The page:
An action-packed thrill ride and stellar head trip.

GEMINA

From the Illuminae Files series , Vol. 2

Continuing Illuminae’s (2015) story, Kaufman and Kristoff explore what went down on Jump Station Heimdall while the spaceship Hypatia was trying to get there.

This time around, the found-footage–style collage narration (instant messages, radio conversations, video transcripts, diary pages, and the like) is framed as evidence at a tribunal investigating the activities of BeiTech Industries. The station commander’s white teenage daughter, Hanna, and her white drug dealer, Nik, avoid death and capture when a multiracial commando team of BeiTech “auditors” board Heimdall to take over its wormhole (which badly needs maintenance) for a BeiTech drone assault fleet sent to eliminate Kerenza’s witnesses. With lots of sneaking, combat, quick thinking, and the crucial help of Nik’s younger cousin Ella (a quippy, brilliant hacker disabled by a space plague she barely survived), they throw everything they have against their better-armed and -trained assailants. But the drug operation relies on mind-eating, multiheaded, predatory parasites with psychoactive venom, and with the cartel out of action, the carefully tended newborns get loose on the station, and are they ever hungry! Tension snowballs with each new small complication, resulting in a read harder to put down with each page. Despite superficial similarities (protagonists and formatting—not all final art seen) to Illuminae, forward plot motion and surprises right up to the cliffhanger ending keep this its own book.

An action-packed thrill ride and stellar head trip. (Science fiction. 13 & up)

Pub Date: Oct. 18, 2016

ISBN: 978-0-553-49915-5

Page Count: 672

Publisher: Knopf

Review Posted Online: July 2, 2016

Kirkus Reviews Issue: July 15, 2016

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There’s not much plot here, but readers will relish the opportunity to climb inside Autumn’s head.

IF HE HAD BEEN WITH ME

The finely drawn characters capture readers’ attention in this debut.

Autumn and Phineas, nicknamed Finny, were born a week apart; their mothers are still best friends. Growing up, Autumn and Finny were like peas in a pod despite their differences: Autumn is “quirky and odd,” while Finny is “sweet and shy and everyone like[s] him.” But in eighth grade, Autumn and Finny stop being friends due to an unexpected kiss. They drift apart and find new friends, but their friendship keeps asserting itself at parties, shared holiday gatherings and random encounters. In the summer after graduation, Autumn and Finny reconnect and are finally ready to be more than friends. But on August 8, everything changes, and Autumn has to rely on all her strength to move on. Autumn’s coming-of-age is sensitively chronicled, with a wide range of experiences and events shaping her character. Even secondary characters are well-rounded, with their own histories and motivations.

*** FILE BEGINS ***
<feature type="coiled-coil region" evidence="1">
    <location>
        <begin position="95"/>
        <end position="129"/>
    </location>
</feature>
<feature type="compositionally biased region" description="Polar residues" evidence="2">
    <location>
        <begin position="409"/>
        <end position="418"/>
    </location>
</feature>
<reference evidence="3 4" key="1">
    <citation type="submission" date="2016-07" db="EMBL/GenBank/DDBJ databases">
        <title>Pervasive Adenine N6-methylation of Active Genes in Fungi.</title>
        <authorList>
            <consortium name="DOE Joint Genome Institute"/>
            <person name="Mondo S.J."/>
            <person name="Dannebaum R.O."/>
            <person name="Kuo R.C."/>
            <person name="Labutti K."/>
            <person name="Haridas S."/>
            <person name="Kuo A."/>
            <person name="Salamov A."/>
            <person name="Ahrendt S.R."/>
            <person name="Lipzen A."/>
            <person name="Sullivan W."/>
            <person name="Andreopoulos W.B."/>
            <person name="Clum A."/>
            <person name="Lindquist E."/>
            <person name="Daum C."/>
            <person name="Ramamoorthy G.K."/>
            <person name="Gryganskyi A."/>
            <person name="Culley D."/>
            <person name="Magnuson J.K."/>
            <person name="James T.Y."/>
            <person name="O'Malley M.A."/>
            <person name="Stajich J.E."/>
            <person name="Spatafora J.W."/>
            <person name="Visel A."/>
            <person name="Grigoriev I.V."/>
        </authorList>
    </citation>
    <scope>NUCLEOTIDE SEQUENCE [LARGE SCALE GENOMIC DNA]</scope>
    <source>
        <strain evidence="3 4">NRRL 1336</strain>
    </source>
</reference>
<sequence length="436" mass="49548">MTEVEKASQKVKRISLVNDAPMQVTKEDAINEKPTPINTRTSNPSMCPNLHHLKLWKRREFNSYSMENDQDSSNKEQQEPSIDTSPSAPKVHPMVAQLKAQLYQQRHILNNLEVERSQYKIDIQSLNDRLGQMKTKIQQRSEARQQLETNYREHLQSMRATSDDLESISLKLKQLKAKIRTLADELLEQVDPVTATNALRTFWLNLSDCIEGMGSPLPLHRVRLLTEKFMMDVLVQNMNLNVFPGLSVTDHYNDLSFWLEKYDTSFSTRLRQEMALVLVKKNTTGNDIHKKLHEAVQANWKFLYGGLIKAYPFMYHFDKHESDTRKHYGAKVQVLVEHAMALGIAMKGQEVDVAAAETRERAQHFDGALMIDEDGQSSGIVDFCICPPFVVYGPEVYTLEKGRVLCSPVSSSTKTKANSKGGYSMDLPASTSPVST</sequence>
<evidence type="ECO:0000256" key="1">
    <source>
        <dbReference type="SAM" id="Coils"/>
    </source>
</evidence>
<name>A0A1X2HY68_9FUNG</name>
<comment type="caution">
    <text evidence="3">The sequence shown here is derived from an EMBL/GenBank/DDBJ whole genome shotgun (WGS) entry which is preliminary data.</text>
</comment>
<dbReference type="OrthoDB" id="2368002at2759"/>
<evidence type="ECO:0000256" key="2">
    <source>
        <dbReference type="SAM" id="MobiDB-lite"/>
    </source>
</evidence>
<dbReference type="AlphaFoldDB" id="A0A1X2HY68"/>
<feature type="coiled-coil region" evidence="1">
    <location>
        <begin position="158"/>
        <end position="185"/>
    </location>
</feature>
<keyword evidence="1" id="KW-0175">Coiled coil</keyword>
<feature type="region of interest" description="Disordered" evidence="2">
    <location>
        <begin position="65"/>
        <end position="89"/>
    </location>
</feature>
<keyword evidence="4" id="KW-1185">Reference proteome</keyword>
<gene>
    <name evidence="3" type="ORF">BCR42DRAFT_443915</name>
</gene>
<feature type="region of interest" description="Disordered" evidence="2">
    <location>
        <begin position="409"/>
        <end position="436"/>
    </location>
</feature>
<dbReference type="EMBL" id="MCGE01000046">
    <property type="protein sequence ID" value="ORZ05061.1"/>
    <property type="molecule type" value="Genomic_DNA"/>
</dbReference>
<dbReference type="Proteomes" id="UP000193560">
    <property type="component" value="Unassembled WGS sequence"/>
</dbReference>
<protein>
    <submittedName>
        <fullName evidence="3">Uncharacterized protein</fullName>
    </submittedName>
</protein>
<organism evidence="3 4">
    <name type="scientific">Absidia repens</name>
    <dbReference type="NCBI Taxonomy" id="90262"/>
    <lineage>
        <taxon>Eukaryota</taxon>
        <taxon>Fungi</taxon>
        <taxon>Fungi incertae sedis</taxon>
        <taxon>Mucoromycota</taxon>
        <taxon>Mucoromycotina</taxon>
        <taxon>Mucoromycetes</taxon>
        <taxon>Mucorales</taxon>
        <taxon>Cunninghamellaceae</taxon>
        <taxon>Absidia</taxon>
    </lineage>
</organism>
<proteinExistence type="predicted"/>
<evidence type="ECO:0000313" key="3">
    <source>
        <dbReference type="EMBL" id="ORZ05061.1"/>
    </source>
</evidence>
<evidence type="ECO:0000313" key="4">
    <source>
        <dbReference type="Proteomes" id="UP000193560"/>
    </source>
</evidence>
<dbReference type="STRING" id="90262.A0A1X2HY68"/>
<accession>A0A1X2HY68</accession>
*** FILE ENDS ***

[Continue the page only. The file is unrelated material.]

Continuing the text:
There’s not much plot here, but readers will relish the opportunity to climb inside Autumn’s head.   (Fiction. 14 & up)

Pub Date: April 1, 2013

ISBN: 978-1-4022-7782-5

Page Count: 336

Publisher: Sourcebooks Fire

Review Posted Online: Feb. 13, 2013

Kirkus Reviews Issue: March 1, 2013

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This grittily provocative debut explores the horrors of self-harm and the healing power of artistic expression.

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GIRL IN PIECES

After surviving a suicide attempt, a fragile teen isn't sure she can endure without cutting herself.

Seventeen-year-old Charlie Davis, a white girl living on the margins, thinks she has little reason to live: her father drowned himself; her bereft and abusive mother kicked her out; her best friend, Ellis, is nearly brain dead after cutting too deeply; and she's gone through unspeakable experiences living on the street. After spending time in treatment with other young women like her—who cut, burn, poke, and otherwise hurt themselves—Charlie is released and takes a bus from the Twin Cities to Tucson to be closer to Mikey, a boy she "like-likes" but who had pined for Ellis instead. But things don't go as planned in the Arizona desert, because sweet Mikey just wants to be friends. Feeling rejected, Charlie, an artist, is drawn into a destructive new relationship with her sexy older co-worker, a "semifamous" local musician who's obviously a junkie alcoholic. Through intense, diarylike chapters chronicling Charlie's journey, the author captures the brutal and heartbreaking way "girls who write their pain on their bodies" scar and mar themselves, either succumbing or surviving. Like most issue books, this is not an easy read, but it's poignant and transcendent as Charlie breaks more and more before piecing herself back together.

This grittily provocative debut explores the horrors of self-harm and the healing power of artistic expression. (author’s note) (Fiction. 14 & up)

Pub Date: Aug. 30, 2016

ISBN: 978-1-101-93471-5

Page Count: 416

Publisher: Delacorte

Review Posted Online: May 4, 2016

Kirkus Reviews Issue: May 15, 2016

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